— Neither is this all: but we have an appetite to variety; to be not only making wounds, 'but widening those already made.' As if you should see one making wounds in a man's side, and eager only to be groping and grovelling with his fingers in those wounds! This is what 'such' men would be at; this is the spirit of those who would trample on men's liberties in Spiritual respects. They will be making wounds, and rending and tearing, and making them wider than they were. Is not this the case? Doth there want anything — I speak not of sects in an ill sense; but the Nation is hugely made up of them, — and what is the want that prevents these things from being done to the uttermost, but that men have more anger than strength? They have not power to attain their ends. 'There wants nothing else.' And, I beseech you, judge what such a company of men, of these sects, are doing, while they are contesting one with another! They are contesting in the midst of a generation of men (a malignant Episcopal Party, I mean); contesting in the midst of these all united. What must be the issue of such a thing as this? 'So stands it;' it is so. — And do but judge what proofs have been made of the spirits of these men. [Republican spirits: we took a "Standard" lately, a Painted one, and a Printed, with wondrous apparatus behind it!] Summoning men to take up arms; and exhorting men, each sort of them, to fight for their notions; each sort thinking they are to try it out by the sword; and every sort thinking that they are truly under the banner of Christ, if they but come in, and bind themselves in such a project!*

Now do but judge what a hard condition this poor Nation is in. This is the state and condition we are in. Judge, I say, what a hard condition this poor Nation is in, and the Cause of God 'is in,' — amidst such a party of men as the Cavaliers are, and their

[tarticipants! Not only with respect to what these — "Cavaliers and their Participants," both equally at firsts but it becomes the latter chiefly, and at length exclusively, before the Sentence ends] — are like to do of themselves: but some of these, yea some of these, they care not who carry the goal: [Frantic-Anabaptist Sexby, dead the other day, he was not very careful!] some of these have invited the Spaniard himself to carry on the Cavalier Cause.

And this is true. 'This' and many other things that are not fit to be suggested unto you; because 'so' we should betray the. interest of our intelligence. [SpyRoyalist Sir Richard Willis and [the like ambiguous persons, if we show them in daylight, they vanish forever,as. Manning, when they shot him in Neuburg, didi] I say, this is your condition! What is your defence? What hindereth the irruption of all this upon you, to your utter destruction? Truly, 'that' you have an Army in these parts, —? in Scotland, in England and Ireland. Take them away tomorrow, would not all these Interests run into one another? — I know you are rational prudent men. Have you any Frame or Model of things that would satisfy the minds of men, if this be not the Frame, 'this' which yon are now called together upon, and engaged in, — I mean, the Two Houses of Parliament and myself? What hinders this Nation from being an Aceldama, 'a field of blood,' if this doth not? It is, without doubt, 'this:' give the glory to God; for without this, it would prove♦ as great a plague as all that hath been spoken of. -It is this, without doubt, that keeps this Nation in peace and quietness. — And what is the case of your Army 'withal?' A poor unpaid Army; the soldiers going barefoot at this time, in this city, this weather! [Twentyfifth of January^ And yet a peaceable people, ''these soldiers;' seeking to serve you with their lives; judging their pains and hazards and all well bestowed, in obeying their officers and serving you, to keep the Peace of these Nations! Yea, he must be a man with a heart as hard as the weather who hath net a due sense of this! [A severe frost, though the Almanacs do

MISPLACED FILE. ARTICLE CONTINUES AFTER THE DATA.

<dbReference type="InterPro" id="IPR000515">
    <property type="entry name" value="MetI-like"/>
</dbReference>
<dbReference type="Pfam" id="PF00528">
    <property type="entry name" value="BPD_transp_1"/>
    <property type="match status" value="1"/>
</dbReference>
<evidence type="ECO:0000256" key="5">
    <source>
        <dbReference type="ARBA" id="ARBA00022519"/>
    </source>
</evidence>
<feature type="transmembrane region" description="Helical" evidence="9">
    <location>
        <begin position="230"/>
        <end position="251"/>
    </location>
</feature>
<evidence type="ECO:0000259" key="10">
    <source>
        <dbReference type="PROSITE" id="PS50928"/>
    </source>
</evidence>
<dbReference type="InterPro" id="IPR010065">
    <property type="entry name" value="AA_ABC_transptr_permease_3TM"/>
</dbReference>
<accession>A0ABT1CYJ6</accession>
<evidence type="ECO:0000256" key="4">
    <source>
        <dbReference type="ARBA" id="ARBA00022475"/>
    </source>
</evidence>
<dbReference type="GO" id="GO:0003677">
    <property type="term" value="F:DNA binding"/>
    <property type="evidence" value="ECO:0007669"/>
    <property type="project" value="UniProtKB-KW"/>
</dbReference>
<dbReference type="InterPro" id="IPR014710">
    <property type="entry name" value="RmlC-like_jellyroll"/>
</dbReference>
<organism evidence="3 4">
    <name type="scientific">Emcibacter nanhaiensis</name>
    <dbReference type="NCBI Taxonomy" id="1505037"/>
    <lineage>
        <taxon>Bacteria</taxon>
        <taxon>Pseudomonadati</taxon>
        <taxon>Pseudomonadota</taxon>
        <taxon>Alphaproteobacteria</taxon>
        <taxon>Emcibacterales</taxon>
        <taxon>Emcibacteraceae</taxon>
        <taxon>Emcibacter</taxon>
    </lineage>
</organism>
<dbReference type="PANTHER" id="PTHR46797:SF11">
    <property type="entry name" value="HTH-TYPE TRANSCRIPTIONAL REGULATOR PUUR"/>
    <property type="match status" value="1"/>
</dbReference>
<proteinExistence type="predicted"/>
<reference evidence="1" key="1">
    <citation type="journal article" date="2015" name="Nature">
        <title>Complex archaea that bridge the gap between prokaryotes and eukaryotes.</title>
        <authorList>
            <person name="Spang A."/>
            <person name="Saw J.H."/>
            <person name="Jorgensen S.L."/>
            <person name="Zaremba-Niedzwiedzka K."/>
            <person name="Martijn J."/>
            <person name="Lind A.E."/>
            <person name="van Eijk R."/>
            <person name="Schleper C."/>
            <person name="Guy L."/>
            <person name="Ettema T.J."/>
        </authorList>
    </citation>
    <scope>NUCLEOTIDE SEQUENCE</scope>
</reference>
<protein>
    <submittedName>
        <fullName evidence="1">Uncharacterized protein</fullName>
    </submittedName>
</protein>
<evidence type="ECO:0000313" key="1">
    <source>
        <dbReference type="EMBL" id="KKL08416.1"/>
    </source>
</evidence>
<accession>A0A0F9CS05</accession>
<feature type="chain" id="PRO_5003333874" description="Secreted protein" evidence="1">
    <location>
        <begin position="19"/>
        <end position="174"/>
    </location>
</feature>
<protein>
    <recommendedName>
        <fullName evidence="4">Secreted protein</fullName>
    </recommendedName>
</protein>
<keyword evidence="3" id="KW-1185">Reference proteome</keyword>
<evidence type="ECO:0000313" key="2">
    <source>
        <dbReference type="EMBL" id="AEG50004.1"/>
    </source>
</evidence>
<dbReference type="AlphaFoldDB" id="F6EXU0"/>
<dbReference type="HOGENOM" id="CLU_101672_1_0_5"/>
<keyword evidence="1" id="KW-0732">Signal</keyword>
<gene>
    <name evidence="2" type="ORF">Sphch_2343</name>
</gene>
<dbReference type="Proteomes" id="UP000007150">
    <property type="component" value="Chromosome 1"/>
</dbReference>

* "and oblige upon this account" in ariij.

not mention it.]

So that, I say, it is most plain and evident, this is your outward and present defence. [This frame of Government; the Army is a part of tfiat.] And yet, at this day, — do but you judge! The Cavalier Party, and the several humours of unreasonable men 'of other sorts,' in those several ways, having 'continually' made

""it would prove" is an impersonal verb; such as "It will rain," and tbe like.